PHOENIX - Judge Susan Bolton of Phoenix presided over two hearings on lawsuits challenging Arizona's infamous SB 1070 law, which codifies racial profiling by requiring officers to question and detain anyone they suspect to be undocumented. In response, immigrant, labor and faith leaders organized a press briefing to express their concerns about the effects SB1070 has had on Arizona and the country, and on changes they see coming, including a re-energized Latino voting bloc and more pressure on Congress to move comprehensive immigration reform.
"As during the historic Civil Rights Movement when the federal government had to intervene to stop states that passed discriminatory, prejudiced and unjust laws, Arizona is an unfortunate echo of those times we hoped we had overcome," said Dr. Warren H. Stewart, Sr., senior pastor of the First Institutional Baptist Church in Phoenix, referring to the lawsuit filed by theU.S. Department of Justice. "SB 1070 is all about 'just us,' rather than justice. All national civil and human rights organizations stand united against this mean spirited, racially profiling law."
Leaders from Arizona spoke of the devastation already wrought on the state by the law, which isn't scheduled to go into effect for another week. People are leaving the state for other parts of the country, unable or unwilling to cope with a new climate of fear and hate in their state, they said.
"Families are leaving in droves," said Mary Rose Wilcox, Maricopa County supervisor. "I've never felt the racism in Arizona that we're feeling today."
Promise Arizona, a new organization whose principal mission is to develop new leaders to build an Arizona that welcomes everyone, organized the telephonic briefing. Promise Arizona (PAZ) has already helped the community organize a round-the-clock vigil at the state capitol that started the day Gov. Jan Brewer signed SB 1070 into law and will come to an end on July 29, 2010, the day the law is scheduled to go into effect. PAZ has also launched an ambitious voter registration program statewide that seizes on the passions and frustrations stirred by SB1070, and seeks to convert that energy into a lasting, positive effect.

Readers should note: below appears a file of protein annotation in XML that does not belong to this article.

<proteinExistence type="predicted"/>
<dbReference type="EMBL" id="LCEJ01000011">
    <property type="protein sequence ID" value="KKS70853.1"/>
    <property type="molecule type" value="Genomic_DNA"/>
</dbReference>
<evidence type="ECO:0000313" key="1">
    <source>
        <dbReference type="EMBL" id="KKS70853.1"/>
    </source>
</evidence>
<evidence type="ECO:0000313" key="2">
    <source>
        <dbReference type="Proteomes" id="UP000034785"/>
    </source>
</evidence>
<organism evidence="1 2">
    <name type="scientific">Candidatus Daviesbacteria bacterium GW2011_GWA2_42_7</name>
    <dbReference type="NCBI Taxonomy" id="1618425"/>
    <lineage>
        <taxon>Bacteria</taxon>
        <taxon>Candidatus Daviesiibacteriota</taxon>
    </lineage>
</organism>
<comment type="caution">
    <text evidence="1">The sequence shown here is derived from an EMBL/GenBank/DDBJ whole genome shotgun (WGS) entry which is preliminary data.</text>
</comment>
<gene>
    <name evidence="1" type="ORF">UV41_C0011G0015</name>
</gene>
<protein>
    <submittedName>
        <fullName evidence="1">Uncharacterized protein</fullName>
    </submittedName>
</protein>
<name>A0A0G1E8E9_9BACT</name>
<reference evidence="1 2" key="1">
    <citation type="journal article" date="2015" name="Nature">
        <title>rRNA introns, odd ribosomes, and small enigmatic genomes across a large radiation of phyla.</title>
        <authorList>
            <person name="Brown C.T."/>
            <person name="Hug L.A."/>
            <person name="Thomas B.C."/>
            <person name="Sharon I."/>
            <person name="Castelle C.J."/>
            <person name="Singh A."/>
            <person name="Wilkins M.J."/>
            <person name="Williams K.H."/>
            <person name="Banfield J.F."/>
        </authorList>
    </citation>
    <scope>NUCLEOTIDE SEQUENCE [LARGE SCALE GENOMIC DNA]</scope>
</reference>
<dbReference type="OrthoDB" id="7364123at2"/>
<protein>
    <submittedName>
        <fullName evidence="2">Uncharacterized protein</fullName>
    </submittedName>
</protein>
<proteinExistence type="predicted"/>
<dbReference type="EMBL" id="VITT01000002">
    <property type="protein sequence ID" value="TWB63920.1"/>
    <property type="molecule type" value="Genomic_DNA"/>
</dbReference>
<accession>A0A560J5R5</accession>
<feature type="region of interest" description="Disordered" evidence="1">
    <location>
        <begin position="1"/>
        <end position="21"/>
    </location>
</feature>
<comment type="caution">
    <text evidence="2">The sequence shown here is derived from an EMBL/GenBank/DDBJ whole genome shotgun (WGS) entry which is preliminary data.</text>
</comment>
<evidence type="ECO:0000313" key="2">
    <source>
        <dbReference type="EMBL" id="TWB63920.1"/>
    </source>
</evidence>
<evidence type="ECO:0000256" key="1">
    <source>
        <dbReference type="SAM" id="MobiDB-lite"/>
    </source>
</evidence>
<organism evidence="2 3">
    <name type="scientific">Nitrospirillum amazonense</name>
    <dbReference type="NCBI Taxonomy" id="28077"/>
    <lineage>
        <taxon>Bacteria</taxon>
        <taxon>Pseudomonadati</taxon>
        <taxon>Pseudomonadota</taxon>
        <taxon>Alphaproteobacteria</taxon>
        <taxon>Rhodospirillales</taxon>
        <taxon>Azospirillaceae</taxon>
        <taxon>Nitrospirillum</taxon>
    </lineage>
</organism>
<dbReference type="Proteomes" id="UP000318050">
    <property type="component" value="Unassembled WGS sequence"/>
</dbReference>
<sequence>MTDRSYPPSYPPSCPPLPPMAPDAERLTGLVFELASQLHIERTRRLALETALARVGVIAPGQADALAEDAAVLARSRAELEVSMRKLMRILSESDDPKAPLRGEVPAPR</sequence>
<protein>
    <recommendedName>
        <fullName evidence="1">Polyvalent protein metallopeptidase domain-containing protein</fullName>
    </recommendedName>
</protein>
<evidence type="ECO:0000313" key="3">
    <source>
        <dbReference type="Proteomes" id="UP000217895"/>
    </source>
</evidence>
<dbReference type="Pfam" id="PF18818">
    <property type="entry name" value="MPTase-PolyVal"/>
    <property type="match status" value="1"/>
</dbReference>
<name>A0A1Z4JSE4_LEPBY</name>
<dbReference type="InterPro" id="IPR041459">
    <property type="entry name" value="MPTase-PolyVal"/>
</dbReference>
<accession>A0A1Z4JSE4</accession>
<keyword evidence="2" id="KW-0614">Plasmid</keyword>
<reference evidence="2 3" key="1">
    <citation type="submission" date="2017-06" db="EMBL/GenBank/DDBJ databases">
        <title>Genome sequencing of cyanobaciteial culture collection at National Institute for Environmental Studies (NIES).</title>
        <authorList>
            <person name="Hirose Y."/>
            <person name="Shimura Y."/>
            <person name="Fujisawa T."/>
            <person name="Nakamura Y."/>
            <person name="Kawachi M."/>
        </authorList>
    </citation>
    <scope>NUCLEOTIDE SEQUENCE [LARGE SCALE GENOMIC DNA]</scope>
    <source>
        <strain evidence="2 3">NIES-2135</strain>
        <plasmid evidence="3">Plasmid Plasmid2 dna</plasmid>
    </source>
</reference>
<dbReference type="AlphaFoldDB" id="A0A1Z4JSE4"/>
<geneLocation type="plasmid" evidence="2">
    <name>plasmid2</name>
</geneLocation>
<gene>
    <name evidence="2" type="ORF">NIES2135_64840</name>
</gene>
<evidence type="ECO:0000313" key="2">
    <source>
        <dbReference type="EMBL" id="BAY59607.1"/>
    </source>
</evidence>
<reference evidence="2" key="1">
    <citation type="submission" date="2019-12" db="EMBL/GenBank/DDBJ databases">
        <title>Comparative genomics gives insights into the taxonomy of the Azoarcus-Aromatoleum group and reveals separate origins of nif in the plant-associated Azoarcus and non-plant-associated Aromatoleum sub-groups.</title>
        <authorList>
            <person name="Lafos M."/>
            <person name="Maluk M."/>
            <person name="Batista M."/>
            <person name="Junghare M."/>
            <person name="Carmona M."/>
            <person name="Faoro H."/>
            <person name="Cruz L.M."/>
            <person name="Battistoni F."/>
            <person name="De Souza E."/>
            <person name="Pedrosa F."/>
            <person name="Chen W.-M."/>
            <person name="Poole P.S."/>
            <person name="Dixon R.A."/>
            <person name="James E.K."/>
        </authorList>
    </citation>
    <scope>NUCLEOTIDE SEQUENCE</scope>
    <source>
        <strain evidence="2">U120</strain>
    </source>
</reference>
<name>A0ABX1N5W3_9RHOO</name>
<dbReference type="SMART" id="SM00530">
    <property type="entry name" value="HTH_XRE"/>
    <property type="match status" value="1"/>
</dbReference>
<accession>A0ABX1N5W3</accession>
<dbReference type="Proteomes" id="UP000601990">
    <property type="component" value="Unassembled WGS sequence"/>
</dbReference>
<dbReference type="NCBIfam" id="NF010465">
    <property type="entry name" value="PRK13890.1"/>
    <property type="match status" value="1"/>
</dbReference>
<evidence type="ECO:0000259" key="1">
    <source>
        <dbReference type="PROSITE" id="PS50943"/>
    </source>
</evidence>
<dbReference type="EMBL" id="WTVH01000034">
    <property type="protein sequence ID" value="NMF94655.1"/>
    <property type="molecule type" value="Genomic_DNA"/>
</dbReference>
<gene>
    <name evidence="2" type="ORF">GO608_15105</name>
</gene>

Maria Elena Durazo, executive secretary-treasurer of the Los Angeles County Federation of Labor, AFL-CIO, compared SB1070 to California's 187, which sought to deny public benefits to undocumented immigrants. Durazo said 187 energized Latino voters, and expects SB 1070 will yield similar results but with greater national reach.
"SB 1070 does not stop at the border of Arizona," she said. Durazo helped lead the 2003 immigrant workers freedom ride and is bringing 600 faith, community and labor leaders to Arizona on July 29, the day SB 1070 is scheduled to go into effect.
The call was moderated by Petra Falcon, executive director of Promise Arizona. Other participants included: Ian Danley, youth pastor of Neighborhood Ministries and Rudy Lopez, deputy director for politics of the Campaign for Community Change.